Community stories: 25 November 2020
Yackandandah is a small town with a well-preserved history from the gold-mining boom. But it’s also forward-thinking and there was a push to be more sustainable in terms of power generation.
Totally Renewable Yackandandah (TRY) is the town’s driving force behind the push for renewables and increasing local ownership. Every year, millions of dollars leaves the town’s economy each year. TRY received $4,878 from the Australian Communities Foundation’s (ACF), through their FRRR Community Foundation Fundraising Account, to invest in community engagement and education around renewable energy hubs.
Totally Renewable Yackandandah and its partner Indigo Power, initially planned to bring locals together in a series of ‘town hall’ style events to discuss the benefits of a community solar energy hub, as well as the practical side of establishing and maintaining such a facility. While the first of these meetings went ahead, the last two events were converted to online forums due to COVID-19. Turnout was still high, with more than 500 people in total attending the events.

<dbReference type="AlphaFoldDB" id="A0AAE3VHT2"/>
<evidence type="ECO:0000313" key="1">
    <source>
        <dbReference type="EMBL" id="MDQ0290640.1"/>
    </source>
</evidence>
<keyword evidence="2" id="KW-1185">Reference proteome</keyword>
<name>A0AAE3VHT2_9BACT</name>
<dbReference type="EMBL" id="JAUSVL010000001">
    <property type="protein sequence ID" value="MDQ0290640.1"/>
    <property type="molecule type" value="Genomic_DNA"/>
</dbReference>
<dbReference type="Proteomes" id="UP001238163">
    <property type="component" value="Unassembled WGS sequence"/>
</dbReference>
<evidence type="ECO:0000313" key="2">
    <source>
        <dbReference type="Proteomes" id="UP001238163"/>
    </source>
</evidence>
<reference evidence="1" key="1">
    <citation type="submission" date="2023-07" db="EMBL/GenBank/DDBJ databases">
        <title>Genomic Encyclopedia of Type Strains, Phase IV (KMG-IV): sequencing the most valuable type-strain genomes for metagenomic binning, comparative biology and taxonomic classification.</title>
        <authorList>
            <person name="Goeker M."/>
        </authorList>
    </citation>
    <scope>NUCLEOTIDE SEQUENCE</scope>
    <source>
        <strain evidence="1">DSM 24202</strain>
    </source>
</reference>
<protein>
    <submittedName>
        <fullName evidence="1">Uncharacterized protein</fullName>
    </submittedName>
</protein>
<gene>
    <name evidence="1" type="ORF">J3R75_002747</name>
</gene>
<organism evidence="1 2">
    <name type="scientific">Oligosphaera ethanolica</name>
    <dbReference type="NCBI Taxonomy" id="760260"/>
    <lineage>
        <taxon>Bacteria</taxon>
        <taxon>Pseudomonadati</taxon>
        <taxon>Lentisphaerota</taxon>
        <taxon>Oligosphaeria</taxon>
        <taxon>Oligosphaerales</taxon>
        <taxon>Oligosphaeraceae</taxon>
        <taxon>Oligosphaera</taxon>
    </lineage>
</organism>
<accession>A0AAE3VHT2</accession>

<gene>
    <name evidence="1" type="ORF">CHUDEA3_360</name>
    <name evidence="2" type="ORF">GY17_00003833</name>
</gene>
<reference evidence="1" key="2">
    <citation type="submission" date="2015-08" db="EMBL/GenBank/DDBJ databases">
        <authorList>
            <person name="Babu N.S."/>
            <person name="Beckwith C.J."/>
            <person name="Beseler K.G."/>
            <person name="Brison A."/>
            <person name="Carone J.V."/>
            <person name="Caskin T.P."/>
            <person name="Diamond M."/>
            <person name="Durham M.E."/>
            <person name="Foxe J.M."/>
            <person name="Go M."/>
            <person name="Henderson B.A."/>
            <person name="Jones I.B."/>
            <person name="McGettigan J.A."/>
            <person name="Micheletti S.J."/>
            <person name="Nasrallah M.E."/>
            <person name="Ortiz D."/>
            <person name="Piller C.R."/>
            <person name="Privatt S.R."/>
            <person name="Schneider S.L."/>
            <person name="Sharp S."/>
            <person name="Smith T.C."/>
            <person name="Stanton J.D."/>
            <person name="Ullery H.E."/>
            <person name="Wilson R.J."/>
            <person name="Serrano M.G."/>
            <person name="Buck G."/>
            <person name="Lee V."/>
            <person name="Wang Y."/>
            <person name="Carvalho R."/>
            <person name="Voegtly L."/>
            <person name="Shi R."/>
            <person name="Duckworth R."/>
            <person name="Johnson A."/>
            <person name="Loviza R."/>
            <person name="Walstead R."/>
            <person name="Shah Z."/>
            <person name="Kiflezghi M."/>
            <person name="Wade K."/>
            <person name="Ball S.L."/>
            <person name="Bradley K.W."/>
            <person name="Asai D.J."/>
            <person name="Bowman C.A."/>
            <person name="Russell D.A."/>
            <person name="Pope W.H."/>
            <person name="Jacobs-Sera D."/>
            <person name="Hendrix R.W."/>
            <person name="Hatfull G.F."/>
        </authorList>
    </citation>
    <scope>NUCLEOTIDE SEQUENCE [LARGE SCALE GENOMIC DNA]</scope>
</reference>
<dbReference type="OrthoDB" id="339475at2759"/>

Cambell Klose, who has driven the community project, said the community response was phenomenal. “Every year more than $160 million leaves our region because of people paying their electricity bills; people were really excited to be part of a movement that is changing that.
“Local residents learned what a community energy hub is and how they can use solar to power our region with clean energy, and reduce their power costs. We also covered how to support and undertake community projects, like solar on town halls, to promote renewable energy hubs.”
Cambell also said that the community was very motivated by the sessions.
“Residents wanted to go away and power their local town hall with renewable energy or work to put solar on government housing. It was incredible to see so many local people come together for climate solutions.”
ACF partnered with FRRR to establish a Community Foundation Fundraising Account to streamline the process of making grants to community organisations that don’t hold DGR1 status in remote, rural or regional areas which are conducting charitable activities in line with FRRR’s purposes.
If you’d like to explore having a Fundraising Account for your community project, contact Jo Kemp, FRRR’s Philanthropic Services Manager.